Methods

These surveys have been designed and tested by CAPS scientists and are made available for use by HIV prevention program planners and designers.


Warning: Survey needs vary from population to population and project to project. Please consider carefully the needs of your particular intervention before using one of these instruments.

We encourage researchers and service providers to use these instruments, adapting and modifying as you see fit. Please cite CAPS as the source in any presented or published work, and, if the instruments were modified in any way from their original (as downloaded from the CAPS Web site) please note that in any presentations.


Instruments for Prevention Services for HIV+ Patients

The following exit survey instruments were developed to assess frequency and variation of prevention services as reported by HIV positive patients at Ryan White-funded clinics across the US.

Reliability and Validity

This instrument is in a preliminary stage. Therefore, reliability, validity, and scoring systems are not available. The instrument was not designed to have psychometric properties that would enable its use outside of the immediate research setting of the study for which it was designed; however, it is posted in case that provides a platform for other researchers to develop new instruments.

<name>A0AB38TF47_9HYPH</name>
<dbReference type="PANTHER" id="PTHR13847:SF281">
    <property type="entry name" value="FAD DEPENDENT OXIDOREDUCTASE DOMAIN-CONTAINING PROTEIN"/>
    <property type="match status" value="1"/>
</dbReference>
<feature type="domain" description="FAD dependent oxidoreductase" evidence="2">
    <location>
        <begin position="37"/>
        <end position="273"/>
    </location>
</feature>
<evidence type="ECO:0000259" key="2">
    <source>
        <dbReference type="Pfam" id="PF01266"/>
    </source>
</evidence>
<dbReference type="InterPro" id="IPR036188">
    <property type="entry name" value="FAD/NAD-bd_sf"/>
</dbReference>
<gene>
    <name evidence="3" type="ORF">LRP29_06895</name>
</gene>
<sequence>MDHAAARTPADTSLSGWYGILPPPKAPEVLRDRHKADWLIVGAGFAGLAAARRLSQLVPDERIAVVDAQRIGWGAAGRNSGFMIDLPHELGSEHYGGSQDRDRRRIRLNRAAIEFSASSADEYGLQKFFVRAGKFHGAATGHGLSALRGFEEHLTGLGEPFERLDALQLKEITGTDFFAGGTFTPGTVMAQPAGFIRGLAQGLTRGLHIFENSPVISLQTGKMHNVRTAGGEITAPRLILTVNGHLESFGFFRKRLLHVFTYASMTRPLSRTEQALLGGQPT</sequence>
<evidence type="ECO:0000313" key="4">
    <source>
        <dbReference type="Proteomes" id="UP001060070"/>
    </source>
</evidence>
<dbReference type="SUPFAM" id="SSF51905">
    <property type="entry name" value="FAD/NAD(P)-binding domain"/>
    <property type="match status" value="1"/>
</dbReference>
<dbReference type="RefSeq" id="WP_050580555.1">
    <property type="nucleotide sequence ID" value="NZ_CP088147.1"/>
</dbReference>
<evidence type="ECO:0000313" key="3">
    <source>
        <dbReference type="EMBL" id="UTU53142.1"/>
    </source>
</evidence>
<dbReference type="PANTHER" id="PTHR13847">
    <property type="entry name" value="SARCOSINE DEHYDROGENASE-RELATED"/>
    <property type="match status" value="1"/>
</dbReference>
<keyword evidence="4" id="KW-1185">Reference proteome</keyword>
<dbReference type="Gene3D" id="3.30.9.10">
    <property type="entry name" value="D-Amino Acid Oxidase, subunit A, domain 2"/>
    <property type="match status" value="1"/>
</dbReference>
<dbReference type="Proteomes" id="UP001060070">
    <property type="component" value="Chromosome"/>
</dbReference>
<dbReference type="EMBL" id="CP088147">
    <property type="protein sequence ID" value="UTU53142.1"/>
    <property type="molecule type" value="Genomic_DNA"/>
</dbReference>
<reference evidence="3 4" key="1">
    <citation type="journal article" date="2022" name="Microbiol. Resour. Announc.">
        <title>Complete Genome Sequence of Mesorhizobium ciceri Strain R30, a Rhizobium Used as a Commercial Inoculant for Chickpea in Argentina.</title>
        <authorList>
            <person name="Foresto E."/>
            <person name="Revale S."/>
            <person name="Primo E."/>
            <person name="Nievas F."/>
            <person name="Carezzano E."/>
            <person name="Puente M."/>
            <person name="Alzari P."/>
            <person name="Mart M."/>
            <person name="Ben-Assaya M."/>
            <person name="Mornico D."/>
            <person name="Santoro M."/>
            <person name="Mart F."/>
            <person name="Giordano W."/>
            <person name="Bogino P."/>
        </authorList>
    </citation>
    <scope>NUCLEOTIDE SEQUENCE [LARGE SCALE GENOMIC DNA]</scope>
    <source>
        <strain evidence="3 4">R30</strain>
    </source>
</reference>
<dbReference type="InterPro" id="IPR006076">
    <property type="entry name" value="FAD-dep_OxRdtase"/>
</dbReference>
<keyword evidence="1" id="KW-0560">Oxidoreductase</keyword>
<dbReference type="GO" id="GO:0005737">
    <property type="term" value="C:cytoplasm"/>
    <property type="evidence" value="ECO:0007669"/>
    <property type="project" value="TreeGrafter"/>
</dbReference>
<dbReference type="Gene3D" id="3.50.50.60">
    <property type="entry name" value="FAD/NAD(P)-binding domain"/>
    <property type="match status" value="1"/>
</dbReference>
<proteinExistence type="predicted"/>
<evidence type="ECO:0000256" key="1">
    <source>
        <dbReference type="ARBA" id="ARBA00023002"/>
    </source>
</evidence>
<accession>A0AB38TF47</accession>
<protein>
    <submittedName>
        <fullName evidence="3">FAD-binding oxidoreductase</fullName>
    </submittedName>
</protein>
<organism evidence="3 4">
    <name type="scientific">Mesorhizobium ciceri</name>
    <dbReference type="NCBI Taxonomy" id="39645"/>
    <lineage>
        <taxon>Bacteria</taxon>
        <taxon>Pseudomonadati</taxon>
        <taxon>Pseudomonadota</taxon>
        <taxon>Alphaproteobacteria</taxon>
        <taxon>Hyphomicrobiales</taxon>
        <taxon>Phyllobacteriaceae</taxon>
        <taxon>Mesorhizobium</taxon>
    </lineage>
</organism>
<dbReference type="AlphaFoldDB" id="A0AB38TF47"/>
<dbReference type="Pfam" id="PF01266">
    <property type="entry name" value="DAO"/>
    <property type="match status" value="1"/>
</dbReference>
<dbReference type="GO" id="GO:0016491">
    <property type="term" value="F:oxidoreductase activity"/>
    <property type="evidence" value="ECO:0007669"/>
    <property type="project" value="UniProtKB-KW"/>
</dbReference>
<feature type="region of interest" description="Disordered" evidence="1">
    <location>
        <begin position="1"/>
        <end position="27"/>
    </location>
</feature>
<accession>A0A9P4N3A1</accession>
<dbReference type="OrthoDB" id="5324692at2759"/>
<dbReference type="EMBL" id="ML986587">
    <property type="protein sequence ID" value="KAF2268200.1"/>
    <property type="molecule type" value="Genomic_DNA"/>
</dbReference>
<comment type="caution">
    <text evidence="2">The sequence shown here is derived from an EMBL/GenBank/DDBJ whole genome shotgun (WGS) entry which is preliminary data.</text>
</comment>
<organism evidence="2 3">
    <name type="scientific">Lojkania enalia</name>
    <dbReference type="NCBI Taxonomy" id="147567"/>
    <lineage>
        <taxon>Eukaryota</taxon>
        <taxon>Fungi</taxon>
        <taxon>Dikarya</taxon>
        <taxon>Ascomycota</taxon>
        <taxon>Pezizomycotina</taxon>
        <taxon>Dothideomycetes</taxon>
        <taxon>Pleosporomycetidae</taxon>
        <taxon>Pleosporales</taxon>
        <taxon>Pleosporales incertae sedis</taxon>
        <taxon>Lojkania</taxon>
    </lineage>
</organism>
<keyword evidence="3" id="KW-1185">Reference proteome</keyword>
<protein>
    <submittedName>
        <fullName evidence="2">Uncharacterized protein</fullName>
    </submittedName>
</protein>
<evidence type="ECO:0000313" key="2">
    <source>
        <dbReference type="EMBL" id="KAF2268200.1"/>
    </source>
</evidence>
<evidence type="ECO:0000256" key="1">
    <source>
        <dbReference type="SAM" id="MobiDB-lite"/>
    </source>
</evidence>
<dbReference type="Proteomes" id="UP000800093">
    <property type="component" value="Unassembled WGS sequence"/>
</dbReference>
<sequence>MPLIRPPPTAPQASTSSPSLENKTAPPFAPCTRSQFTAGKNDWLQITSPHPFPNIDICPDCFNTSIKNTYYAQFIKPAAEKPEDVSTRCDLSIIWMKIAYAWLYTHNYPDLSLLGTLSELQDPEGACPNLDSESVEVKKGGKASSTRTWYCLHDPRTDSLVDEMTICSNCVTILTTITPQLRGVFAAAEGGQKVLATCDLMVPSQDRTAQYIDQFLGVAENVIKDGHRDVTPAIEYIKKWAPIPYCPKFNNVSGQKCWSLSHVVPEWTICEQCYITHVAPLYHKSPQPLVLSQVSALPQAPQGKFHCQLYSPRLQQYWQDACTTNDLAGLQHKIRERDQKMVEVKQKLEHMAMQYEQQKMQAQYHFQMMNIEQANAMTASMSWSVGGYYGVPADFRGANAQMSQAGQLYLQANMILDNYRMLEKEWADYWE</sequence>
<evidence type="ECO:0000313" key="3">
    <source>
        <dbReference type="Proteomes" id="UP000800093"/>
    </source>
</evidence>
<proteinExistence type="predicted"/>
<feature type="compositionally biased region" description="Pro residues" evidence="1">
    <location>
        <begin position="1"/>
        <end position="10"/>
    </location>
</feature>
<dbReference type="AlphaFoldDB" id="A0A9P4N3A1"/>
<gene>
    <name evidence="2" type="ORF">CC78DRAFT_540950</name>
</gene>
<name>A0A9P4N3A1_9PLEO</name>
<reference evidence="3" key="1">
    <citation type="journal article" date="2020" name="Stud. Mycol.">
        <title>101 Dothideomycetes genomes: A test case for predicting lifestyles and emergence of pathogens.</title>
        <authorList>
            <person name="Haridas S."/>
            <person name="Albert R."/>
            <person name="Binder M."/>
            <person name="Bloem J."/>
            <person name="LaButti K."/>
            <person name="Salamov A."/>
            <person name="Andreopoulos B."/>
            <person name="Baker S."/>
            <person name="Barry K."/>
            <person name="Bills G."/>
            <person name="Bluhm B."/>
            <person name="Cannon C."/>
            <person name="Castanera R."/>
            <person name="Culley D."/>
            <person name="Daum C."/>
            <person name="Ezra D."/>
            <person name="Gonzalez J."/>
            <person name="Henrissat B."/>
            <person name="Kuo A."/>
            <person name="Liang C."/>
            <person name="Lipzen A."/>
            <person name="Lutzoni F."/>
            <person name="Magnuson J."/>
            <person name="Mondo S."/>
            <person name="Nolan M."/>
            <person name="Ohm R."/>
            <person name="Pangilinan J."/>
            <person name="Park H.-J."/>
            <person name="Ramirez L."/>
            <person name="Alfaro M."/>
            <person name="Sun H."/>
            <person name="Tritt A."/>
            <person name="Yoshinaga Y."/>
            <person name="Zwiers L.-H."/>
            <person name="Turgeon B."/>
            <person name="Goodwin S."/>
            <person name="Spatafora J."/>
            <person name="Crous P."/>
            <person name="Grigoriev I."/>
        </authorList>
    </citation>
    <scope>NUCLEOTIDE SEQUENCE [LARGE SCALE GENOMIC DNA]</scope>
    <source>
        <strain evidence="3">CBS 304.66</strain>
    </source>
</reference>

Methods

Exit surveys were conducted in 16 Ryan White funded clinics across the country to 618 HIV-infected patients as they left routine visits with their primary care providers. The inclusion criteria were HIV-positive status, patient at the HIV primary care clinic, and able to provide informed consent. The number of patients surveyed ranged from 9 to 69 (mean=39) depending on the patient volume at each clinic and the number of patients who agreed to be surveyed within one-week field visits. Fifty-six (9%) of the exit interviews were conducted in Spanish and the remainder in English. These surveys were anonymous and pre-coded with participant identification codes. Participants received a $10.00 stipend for their participation in this 20 minutes survey. Participants were either recruited directly by interviewers from UCSF or referred by clinic staff, depending on the setting and the confidentiality procedures at each clinic.

The exit surveys were formatted using Teleforms and faxed into a database housed on a web server.

Computer Based techniques for quantitative data collection for RWPP

A standardized data management system was used to collect, transfer, store, and edit data for the duration of this project. All components of the data system either read or wrote to a Microsoft SQL Server database. The survey instrument was modified to be machine readable using Cardiff Teleform Software, and all scannable forms were manually filled in by interviewers at the time of the interview, submitted via fax, and identified and evaluated by Teleform Reader. A data verifier then correctly entered any data in fields that the software had difficulty reading. A data querying component, consisting of a custom-written Visual Basic program, then queried the database for problems and generated a table with a record of each problem found. Quantitative interviewers underwent group and individual training to access data queries and modify errors made in survey collection. An audit trail was automatically created for each change made to any field in the database. The final SQL database was then directly read by SAS (Statistical Analysis Software) via an ODBC connection for data analysis. These methods of quality control and assurance ensured data that was of high caliber and timely.

Last modified: February 22, 2011